to register your groups in advance.
     Assignments handed in by groups of more than 5 or less than 3 members will
     automatically be marked down 25%.
•    The key will be to be original, comprehensive and concise within the space
     constraints
•    Deadline for hand-in: 12:00 on 15 August 2006 to Nonnie Falala (LC 5.39)
•    Grading will be on a relative basis – therefore there is no absolute right or
     wrong.
•    Remember you will be graded on how well you achieve your objective, namely
     to convince the venture capitalist of the size of the opportunity, the novelty of
     the idea, the profits that can be made from it etc.
•    Therefore, you have to achieve a fine balance between being creative and
     being realistic. The more realistic your assumptions, idea, financials etc,. the
     better your mark will be. This is an exercise in realism, not a license to dream
     or go on a flight of fancy.
•    In short: You have to come up with an idea that can work and that can make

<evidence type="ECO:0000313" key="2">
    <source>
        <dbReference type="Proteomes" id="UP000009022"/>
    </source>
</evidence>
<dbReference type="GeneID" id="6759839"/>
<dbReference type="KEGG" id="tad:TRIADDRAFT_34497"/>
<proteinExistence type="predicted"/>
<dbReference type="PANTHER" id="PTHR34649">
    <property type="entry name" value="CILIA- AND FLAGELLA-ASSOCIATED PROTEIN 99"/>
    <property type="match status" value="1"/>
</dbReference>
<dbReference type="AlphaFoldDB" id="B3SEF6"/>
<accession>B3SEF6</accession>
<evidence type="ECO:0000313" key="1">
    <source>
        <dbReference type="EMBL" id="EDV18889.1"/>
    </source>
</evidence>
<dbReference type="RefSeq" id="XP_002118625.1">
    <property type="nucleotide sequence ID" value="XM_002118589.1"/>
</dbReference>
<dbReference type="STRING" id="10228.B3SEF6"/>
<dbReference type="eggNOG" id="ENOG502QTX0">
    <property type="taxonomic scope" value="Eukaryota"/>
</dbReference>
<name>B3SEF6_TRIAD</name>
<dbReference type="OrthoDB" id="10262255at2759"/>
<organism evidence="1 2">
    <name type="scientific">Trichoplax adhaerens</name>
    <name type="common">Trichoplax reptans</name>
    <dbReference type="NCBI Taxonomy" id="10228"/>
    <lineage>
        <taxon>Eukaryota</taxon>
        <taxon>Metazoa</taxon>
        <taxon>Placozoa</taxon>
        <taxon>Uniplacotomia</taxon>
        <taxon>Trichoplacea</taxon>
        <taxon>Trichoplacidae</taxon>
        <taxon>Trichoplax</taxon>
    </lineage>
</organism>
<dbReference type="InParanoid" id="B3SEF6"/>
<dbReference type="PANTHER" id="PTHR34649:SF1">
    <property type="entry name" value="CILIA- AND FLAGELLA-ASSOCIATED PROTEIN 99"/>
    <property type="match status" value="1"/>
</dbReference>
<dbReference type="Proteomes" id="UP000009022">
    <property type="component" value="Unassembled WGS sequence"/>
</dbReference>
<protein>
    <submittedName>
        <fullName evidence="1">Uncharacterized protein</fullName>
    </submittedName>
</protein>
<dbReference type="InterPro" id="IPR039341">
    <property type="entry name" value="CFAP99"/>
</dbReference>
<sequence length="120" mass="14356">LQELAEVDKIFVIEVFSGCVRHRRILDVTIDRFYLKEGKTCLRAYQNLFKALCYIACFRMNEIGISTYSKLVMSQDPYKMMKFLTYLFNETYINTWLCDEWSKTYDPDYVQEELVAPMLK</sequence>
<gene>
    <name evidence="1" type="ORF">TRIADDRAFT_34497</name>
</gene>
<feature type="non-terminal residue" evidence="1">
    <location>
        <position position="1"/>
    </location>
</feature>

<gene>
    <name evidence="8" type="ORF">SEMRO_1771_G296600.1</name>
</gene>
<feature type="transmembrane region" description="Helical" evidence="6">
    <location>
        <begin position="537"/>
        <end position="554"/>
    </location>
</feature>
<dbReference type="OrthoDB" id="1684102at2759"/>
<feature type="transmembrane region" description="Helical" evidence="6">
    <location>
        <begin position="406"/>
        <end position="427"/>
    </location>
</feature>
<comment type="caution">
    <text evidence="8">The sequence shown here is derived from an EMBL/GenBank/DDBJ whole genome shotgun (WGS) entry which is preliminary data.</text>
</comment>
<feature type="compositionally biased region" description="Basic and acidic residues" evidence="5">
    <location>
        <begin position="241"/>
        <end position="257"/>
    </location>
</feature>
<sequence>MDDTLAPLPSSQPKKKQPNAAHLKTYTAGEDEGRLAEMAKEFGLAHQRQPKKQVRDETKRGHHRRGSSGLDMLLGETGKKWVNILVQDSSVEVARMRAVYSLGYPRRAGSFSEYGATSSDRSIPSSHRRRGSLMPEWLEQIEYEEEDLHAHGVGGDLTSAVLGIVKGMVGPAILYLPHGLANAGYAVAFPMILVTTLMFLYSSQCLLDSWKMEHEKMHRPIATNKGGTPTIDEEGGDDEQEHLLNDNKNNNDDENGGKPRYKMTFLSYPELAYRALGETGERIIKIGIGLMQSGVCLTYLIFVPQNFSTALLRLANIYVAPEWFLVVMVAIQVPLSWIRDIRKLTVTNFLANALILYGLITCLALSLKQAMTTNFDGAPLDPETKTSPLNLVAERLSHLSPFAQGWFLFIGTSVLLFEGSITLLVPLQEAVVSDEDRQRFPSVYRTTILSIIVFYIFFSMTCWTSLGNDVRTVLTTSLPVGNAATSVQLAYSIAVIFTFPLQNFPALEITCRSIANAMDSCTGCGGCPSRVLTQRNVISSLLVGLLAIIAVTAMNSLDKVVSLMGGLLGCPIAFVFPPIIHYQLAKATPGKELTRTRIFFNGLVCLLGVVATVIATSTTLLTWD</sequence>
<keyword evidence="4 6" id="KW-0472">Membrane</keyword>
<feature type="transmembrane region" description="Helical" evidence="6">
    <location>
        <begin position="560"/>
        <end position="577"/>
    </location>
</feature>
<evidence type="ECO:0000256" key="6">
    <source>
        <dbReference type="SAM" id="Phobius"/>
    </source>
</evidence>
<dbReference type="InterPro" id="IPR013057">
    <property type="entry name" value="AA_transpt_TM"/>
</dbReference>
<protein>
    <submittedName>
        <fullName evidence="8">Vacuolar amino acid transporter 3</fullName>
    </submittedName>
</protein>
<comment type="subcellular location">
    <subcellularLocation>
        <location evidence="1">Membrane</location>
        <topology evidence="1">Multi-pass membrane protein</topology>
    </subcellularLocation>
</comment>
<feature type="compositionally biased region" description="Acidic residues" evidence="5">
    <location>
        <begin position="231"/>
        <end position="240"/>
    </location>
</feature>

money, and you have to be able to sell this idea as being realistic and
     profitable in order to get funding from a VC, which is your objective.

                                                                                     44
                     The Exam
•       17 May, 15:00, Kramer 1 and 2, Class 2A
•       Extra timers in Classroom 2A
•       Essay / Case Study based.
•       1 Essay of 5 pages.
•       Know / broadly understand:
    •     Issues, challenges and financing issues facing
          entrepreneur.
    •     Functioning of the P/E and V/C industries
    •     Considerations of private equity investor.
    •     Etc.
                                                           45
                  Exam (2)
•   No correct answer.
•   Insight and lateral thinking will be
    rewarded.
•   You may make some assumptions if
    needed, but do not invent your own story.
•   Correct application of material from other
    parts of the course can be useful.
•   Slides and readings to form basis – do not
    need to know readings and specific info
    on VC and P/E industries.

                                                 46
                 Exam (3)
Slides and readings to form basis

What you do not need to know:
  •   Specific stats on VC and P/E industries
      (SA, US etc.)
  •   The readings on areas of research in
      Entrepreneurial Finance.
  •   You will not be directly tested on
      specifics, but rather on application and
      understanding.
                                                 47
For the Exam, Remember…